That said, for the longest time the mechanics of the ending eluded me. Oh, I understood what was happening on an emotional level--it was obvious that Jeffty's mother performed a mercy killing--but the exact method wasn't so clear. For the longest time, I thought the description of Leona "wiping her hands on her apron" meant she had drowned the kid in the bathtub, and the flickering of the lights was a sign of some reordering of the space-time continnuum, which had been disturbed by Jeffty's presence.

It wasn't until several years after first reading it that I saw an alternative explanation, the "Leona-positioned-the-radio-so-Jeffty-would-knock-it-into-the-tub" one. To be honest, I thought it was the most Rube Goldbergesque way of killing someone I'd ever heard. It seemed to depend on so many variables, like the placement of the radio and Jeffty's reaction to it, that it raised even more questions than it answered. How did Leona know Jeffty would knock it into the tub? Was she giving herself an out, a way of claiming that she had no intention of hurting Jeffty? Did she think Donny would go to the police if she used a more direct method? Was the radio a Philco-style older model, or did Harlan not realize that the newer models are designed to short out in water without shocking anyone? Was there a significance to Jeffty being killed by the thing he loved most, or did Harlan think it was impossible for Leona to kill her son with her bare hands?

(If this sounds like I'm nit-picking, I'm not. If anything, it gives the story an extra dimension that the "Leona drowned Jeffty" scenario lacks. What do you guys think?)
--
"His plan therefore was not to refuse admission to the idea, but to keep it at bay until his mind was ready to receive it. Then let it in and pulverise it. Obliterate the bastard."--Samuel Beckett

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Jim Davis
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Postby Jim Davis » Thu Feb 17, 2005 8:08 pm

For some reason, I missed seeing the last page of comments, which address the same questions I raised (more or less). Personally, I think the idea of Jeffty committing suicide completely goes against the spirit of the story. The past doesn't voluntarily go away; it has to, in a sense, be put to sleep.

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yamsham
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Postby yamsham » Thu Feb 17, 2005 11:47 pm

Jim Davis wrote:It wasn't until several years after first reading it that I saw an alternative explanation, the "Leona-positioned-the-radio-so-Jeffty-would-knock-it-into-the-tub" one. To be honest, I thought it was the most Rube Goldbergesque way of killing someone I'd ever heard. It seemed to depend on so many variables, like the placement of the radio and Jeffty's reaction to it, that it raised even more questions than it answered. How did Leona know Jeffty would knock it into the tub? Was she giving herself an out, a way of claiming that she had no intention of hurting Jeffty? Did she think Donny would go to the police if she used a more direct method? Was the radio a Philco-style older model, or did Harlan not realize that the newer models are designed to short out in water without shocking anyone? Was there a significance to Jeffty being killed by the thing he loved most, or did Harlan think it was impossible for Leona to kill her son with her bare hands?


The Rube Goldberg thing is something I've been considering. It does require a great deal of chance. But I think the scene outside the theater foreshadows the conclusion. Why would Jeffty reach for it? Well, because Hop Harrigan was on, or Terry and the Pirates, or Lights Out. Having lived side by side for so long, Leona must have known Jeffty's modus operandi.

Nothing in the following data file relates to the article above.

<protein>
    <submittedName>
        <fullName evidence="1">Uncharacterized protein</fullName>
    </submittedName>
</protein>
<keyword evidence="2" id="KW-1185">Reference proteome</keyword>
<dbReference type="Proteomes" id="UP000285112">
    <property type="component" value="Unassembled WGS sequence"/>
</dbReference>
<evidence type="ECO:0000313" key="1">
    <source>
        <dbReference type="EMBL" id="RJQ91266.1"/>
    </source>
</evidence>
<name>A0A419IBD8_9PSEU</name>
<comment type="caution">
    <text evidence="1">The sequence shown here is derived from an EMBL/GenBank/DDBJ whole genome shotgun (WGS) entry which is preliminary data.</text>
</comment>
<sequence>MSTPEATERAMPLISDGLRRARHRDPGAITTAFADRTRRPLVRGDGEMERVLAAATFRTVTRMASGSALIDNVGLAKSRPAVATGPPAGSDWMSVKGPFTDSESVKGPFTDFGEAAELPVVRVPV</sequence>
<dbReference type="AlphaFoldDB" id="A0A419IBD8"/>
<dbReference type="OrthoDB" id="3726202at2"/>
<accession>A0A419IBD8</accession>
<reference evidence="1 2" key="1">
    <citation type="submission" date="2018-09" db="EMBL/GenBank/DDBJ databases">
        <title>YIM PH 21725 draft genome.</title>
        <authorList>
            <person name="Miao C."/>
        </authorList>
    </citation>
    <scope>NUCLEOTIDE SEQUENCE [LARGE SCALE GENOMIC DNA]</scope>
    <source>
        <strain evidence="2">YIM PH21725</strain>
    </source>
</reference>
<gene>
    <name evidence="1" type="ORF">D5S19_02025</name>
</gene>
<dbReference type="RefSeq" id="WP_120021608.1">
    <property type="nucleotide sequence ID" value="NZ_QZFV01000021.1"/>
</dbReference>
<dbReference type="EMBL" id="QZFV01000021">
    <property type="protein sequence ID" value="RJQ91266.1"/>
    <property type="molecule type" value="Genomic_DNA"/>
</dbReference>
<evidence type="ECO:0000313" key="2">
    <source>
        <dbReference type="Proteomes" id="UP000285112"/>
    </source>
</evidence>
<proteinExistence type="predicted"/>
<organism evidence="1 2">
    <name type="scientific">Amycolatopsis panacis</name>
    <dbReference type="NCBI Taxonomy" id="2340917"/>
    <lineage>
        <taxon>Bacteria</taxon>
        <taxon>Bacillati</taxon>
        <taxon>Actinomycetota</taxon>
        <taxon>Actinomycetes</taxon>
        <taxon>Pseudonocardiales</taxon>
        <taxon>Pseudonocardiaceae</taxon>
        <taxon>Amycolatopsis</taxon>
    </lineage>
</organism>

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Postby cookie » Fri Feb 18, 2005 1:02 am

Enjoying the comments here. "Jeffty..." is my very favorite of favorite HE stories.

I heard this story spoken when I was 18 and fell in love with it. It hit me in a visceral way. Perhaps it was my age. I tend to think that had something to do with it. It just resonated with me. It's not natural to not grow up let alone to not change.

I don't have much to add, but my attention was drawn to SteveEvil's post regarding the story's end because that is the way *I* perceived the rock music playing....as a sign that Jeffty was already gone, not as something that precipitated his death.

Very interesting discussion. Glad I clicked in. Thanks.

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Chuck Messer
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Postby Chuck Messer » Fri Feb 18, 2005 2:26 am

Like Jim Davis, I at first thought the crackling and dimming of lights was a signal of Jeffty's passing, like an accidentally open circuit closing at last. I felt she just lay his semi-conscious body in the water and let nature take its course. The reason for this is the fact that the radio was playing rock music, not Terry and the Pirates or something similar. I thought that meant that Jeffty was dying, that something was amiss. Now after reading the previous comments, I see where I am probably wrong.

I do think Leona was the cause of Jeffty's death, and that she may have rationalized it as a euthanasia. I can see her bathing away Jeffty's pain, a stoic expression frozen on her face as she softly speaks comforting nothings to him and then says, "Would you like to listen to the radio, Jeffty dear? I can plug it in right over there and you could listen to it while you forget all about the bad things that happened today...."

Here's the main reason why I think Leona did it:

So I gave him to her. God help me, I gave him over to her.


I think Donny knew what had happened to Jeffty and in retrospect felt he should have known what Leona was going to do when he handed Jeffty over to her. After all those years, she'd reached the breaking point. Using twenty-twenty hindsight, Donny could see that, and blamed himself for it.

Another quote:

"Honey, would you like on orange? A nice orange? I have tangerines. I could peel a tangerine for you." But there was clearly such fear in her, fear of her own child, that the offers of sustenance always had a faintly ominous tone.


More than a hint that Leona wanted him either normal at last or gone.

I can only chime in with the comments on nostalgia and how it relates to the story. I agree that what Harlan is suggesting here is that the past is the past, but it should get respect, not be discarded like yesterday's paper. To paraphrase a line from Miller's Death of a Salesman, the past is not to be allowed to fall into its grave like an old dog. Attention must be paid.